News Archive : Japan Real Estate

Thursday, November 24, 2005

Foreign Investors Pouring Money Into Japan Property Market

November 22, 2005
Foreign Investors Pouring Money Into Japan Property Market

TOKYO (Nikkei)--Overseas investment continues to flow into the Japanese real estate market, bolstering land prices in the country.

Now, however, foreign investors are beginning to take an interest in suburban properties in addition to those in central Tokyo. Capital Land, a Singapore real estate investment firm, recently acquired the Vivit Square shopping mall in Funabashi, Chiba Prefecture, through an affiliated fund and intends to further increase investment in Japan.

The nationalities of overseas investors are also growing increasingly diverse. Asian real estate companies, U.S. hedge funds and Australian investors, among others, are rushing to join American real estate investment firms in purchasing land in Japan.

There are both positive and negative factors behind the influx of foreign capital. The positive factor is expectations of higher rents. Real estate research firm IDSS Co. expects office rents in Tokyo's 23 wards to rise in 2007 for the first time in 15 years. With the vacancy rate in the five central wards having declined to 4.6%, landlords are regaining the upper hand in lease negotiations, company officials said. Higher rents will raise the return on investment in property, fueling the boom.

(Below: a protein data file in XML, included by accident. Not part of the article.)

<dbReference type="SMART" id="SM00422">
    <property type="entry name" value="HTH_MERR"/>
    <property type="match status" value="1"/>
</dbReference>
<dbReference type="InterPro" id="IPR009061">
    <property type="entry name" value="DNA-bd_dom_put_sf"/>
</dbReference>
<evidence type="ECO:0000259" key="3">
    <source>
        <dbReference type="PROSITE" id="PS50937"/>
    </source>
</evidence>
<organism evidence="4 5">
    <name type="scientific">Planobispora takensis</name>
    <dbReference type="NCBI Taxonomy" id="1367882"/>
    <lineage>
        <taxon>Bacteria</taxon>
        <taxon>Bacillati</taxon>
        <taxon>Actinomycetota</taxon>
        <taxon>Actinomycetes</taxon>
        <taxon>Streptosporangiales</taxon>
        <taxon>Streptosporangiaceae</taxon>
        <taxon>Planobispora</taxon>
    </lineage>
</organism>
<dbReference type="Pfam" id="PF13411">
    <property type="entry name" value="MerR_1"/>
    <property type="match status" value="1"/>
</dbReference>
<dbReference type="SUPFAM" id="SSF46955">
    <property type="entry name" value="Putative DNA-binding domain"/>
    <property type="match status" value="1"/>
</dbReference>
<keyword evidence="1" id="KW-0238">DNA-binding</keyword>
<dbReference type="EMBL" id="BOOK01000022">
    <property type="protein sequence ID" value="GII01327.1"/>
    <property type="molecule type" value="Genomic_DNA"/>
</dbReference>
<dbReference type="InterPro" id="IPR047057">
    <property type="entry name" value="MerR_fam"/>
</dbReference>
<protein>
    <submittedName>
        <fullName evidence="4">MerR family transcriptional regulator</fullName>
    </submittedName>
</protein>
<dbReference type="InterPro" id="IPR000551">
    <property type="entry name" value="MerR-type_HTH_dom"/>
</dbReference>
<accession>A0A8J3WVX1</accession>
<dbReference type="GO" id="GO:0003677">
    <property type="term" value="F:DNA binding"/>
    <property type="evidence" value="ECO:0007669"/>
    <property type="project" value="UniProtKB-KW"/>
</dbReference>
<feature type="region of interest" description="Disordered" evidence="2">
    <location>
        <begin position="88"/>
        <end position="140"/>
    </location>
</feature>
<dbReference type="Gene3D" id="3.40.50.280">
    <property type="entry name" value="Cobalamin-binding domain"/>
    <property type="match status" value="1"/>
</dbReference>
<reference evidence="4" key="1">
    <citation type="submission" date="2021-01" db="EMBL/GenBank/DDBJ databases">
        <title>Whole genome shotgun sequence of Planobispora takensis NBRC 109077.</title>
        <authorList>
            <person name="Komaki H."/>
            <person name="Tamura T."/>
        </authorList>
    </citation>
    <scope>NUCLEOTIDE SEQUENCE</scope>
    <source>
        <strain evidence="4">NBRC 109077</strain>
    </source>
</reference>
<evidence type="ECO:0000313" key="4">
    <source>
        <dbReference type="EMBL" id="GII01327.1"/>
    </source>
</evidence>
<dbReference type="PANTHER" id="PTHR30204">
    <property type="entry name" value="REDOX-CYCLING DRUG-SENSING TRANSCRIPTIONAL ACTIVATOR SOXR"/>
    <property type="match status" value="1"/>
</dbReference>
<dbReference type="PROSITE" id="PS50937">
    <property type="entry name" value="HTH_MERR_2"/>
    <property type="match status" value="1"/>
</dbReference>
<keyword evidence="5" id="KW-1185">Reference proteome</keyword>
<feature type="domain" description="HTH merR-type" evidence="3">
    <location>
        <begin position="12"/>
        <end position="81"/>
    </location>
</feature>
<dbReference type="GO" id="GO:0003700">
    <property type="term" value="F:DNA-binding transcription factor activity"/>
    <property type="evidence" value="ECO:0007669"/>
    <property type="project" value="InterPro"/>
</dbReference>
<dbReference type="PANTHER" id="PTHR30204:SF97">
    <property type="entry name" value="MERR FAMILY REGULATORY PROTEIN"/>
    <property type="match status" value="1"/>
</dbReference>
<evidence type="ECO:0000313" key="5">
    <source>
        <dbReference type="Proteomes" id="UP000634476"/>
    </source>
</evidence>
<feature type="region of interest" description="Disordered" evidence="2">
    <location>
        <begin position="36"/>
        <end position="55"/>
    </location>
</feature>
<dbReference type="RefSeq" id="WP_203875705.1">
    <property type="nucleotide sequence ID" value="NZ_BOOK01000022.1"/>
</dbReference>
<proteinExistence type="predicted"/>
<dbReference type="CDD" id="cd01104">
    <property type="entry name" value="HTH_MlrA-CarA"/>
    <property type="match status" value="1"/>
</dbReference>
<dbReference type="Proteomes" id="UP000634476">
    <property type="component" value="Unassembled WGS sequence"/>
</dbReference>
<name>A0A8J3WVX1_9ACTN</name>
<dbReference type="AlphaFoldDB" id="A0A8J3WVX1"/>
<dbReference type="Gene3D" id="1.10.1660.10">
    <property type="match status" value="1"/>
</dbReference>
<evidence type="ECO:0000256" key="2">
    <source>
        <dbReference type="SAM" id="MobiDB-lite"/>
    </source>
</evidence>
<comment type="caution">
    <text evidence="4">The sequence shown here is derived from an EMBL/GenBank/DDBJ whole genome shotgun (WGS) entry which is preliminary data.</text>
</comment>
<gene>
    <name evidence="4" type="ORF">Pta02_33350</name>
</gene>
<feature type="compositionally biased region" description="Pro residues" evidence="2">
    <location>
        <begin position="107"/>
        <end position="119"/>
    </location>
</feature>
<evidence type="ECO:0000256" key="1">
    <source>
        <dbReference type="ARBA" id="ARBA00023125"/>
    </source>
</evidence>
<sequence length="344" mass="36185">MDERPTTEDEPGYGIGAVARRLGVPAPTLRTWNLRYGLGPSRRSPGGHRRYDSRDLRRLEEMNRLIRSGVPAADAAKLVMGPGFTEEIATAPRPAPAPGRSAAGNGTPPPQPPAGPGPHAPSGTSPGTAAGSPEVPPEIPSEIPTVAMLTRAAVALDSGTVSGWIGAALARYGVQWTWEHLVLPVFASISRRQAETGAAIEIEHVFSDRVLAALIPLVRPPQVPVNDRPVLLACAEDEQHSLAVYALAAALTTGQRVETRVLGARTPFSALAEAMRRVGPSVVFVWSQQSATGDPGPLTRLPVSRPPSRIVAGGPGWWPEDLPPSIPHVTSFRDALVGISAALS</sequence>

The negative factor is the perceived undervalued state of Japanese real estate in relation to land in Europe and the U.S. Housing prices in America at the end of June stood 3.6 times the level in 1980 after a long sharp climb. In late September, however, prices of luxury residences in New York's main borough of Manhattan plunged nearly 7% from a year earlier.

In contrast, Japanese land prices in residential areas this year have fallen to 67% of their peak after dropping for 14 straight years, though prices in the capital's 23 wards have turned higher, rising 0.5% from the previous year.

"Overseas investors are lowering the weighting of U.S. and U.K. properties in their portfolios in expectation that their prices are heading south, and are instead increasing their investment in Japanese real estate," said Toshihiko Okino, an analyst for UBS Securities Japan Ltd.

The sustainability of overseas interest in Japanese real estate is uncertain, however. A rise in short- or long-term interest rates could trigger land sales by eroding the allure of property investment. And if investors find Chinese properties more profitable, they will quickly shift money to them by unloading their Japanese holdings.

-- Translated from an article written by Yasuo Ota, senior Nikkei staff writer

(The Nikkei Financial Daily Tuesday edition)